• Evaluation of an Avian Radar System

      Gerringer, Michael B. (2014-03-18)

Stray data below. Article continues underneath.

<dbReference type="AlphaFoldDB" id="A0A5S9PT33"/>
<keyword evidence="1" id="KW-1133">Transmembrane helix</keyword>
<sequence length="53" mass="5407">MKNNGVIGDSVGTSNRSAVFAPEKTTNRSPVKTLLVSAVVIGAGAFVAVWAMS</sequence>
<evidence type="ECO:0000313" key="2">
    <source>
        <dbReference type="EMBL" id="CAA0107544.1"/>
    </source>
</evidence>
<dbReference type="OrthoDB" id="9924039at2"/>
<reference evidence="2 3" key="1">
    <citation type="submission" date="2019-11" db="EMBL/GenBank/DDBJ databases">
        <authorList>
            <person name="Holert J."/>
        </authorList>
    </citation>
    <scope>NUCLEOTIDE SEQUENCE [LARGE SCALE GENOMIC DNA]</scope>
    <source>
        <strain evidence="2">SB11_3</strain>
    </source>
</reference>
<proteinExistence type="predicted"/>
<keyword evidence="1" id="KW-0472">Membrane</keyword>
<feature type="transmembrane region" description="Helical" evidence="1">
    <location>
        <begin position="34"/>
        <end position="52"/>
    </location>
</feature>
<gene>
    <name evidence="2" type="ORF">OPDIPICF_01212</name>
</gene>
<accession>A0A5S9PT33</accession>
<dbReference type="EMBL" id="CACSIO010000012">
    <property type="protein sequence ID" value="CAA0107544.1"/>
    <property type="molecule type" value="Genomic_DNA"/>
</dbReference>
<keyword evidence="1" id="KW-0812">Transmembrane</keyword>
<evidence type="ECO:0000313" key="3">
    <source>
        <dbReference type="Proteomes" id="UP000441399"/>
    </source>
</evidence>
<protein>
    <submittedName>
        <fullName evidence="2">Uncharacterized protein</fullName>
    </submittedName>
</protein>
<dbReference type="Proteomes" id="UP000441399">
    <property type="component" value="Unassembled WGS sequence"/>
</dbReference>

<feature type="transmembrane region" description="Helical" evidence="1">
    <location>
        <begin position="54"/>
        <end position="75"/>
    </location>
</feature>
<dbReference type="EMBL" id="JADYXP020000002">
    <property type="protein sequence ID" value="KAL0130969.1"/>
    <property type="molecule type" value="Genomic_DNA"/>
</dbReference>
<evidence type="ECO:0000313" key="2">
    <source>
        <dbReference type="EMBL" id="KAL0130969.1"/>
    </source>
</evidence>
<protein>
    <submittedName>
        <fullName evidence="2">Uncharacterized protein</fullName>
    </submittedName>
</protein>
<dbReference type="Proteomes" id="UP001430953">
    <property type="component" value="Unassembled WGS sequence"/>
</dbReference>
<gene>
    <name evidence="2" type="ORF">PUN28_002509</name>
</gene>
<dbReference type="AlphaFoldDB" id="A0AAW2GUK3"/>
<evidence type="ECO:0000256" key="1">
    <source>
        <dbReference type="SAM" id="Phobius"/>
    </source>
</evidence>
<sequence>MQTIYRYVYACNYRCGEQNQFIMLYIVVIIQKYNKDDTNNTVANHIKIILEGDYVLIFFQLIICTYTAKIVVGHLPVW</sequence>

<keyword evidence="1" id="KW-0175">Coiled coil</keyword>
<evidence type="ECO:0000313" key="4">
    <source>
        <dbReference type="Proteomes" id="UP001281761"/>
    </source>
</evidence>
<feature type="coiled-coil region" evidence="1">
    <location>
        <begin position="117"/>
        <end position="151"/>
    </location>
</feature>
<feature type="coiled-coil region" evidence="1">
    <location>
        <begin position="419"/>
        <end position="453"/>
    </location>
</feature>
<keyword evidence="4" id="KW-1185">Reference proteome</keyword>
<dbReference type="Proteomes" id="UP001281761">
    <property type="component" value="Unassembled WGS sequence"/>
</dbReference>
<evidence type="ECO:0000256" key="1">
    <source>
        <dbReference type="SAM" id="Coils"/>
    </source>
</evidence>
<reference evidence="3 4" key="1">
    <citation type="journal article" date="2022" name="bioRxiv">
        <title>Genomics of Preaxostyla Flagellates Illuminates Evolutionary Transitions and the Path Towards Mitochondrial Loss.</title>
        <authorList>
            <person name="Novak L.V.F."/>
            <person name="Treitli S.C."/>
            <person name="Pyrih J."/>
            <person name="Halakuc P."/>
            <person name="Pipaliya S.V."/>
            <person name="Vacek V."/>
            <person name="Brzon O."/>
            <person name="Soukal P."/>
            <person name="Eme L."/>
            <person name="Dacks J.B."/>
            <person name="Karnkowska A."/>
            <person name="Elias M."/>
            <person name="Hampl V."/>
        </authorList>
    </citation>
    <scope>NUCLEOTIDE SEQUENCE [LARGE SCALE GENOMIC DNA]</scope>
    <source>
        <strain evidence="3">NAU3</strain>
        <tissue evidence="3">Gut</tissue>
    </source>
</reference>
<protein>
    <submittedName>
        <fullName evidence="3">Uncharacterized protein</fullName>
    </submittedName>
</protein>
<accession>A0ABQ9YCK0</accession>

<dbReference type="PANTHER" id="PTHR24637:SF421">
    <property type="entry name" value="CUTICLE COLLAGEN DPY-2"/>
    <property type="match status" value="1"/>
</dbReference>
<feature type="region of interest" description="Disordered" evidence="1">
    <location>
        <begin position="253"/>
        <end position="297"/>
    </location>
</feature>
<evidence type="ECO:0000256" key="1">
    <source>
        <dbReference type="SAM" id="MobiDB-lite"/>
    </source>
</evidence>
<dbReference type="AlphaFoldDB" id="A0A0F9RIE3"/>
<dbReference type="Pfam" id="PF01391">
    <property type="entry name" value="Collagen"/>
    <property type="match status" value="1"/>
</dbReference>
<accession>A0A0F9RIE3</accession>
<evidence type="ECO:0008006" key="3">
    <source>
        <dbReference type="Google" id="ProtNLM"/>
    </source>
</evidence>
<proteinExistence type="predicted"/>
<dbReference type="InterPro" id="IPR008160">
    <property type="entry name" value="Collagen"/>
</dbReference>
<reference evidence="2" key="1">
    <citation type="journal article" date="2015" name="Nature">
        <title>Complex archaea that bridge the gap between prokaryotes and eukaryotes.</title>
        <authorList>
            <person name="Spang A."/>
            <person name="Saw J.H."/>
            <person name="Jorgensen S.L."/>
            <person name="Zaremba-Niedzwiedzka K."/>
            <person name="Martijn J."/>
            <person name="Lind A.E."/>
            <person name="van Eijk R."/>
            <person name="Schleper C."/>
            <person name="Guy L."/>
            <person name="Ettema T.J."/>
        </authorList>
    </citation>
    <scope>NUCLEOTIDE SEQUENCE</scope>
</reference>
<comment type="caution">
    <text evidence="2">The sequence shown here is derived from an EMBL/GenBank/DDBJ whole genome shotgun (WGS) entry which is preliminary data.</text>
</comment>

The problem of bird strikes in aviation is becoming an increasing threat, both to aircraft and to human safety. Management efforts have reduced wildlife hazards below 500 feet and within the immediate airport environment, but traditional methods of monitoring bird activity are limited to an observer’s field of view. Avian radar systems could potentially be useful in monitoring bird activity at great distances from the airport, at higher altitudes, and at night (Dolbeer 2006), but little work has been done to validate the tracking capabilities of avian radar systems. Thus, the goal of this research is to evaluate the detection and tracking abilities of the Merlin Avian Radar System provided by DeTect Inc. Radio-controlled (RC) aircraft flights were used to systematically test the tracking abilities of the Merlin System with respect to distance and altitude. Transits by free-flying birds provided an equally important test of the Merlin System, allowing for the assessment of tracking performance as influenced by flock size, altitude, and distance from the radar unit. Overall tracking performance regarding the RC aircraft and single large bird targets was poor across all study distances and altitudes. However, flocks of large birds such as geese and cranes were tracked well, even those several miles away from the radar unit. Given these results, avian radar could be a useful tool for monitoring bird flock activity at airports, but less so for single large bird targets such as thermalling raptors.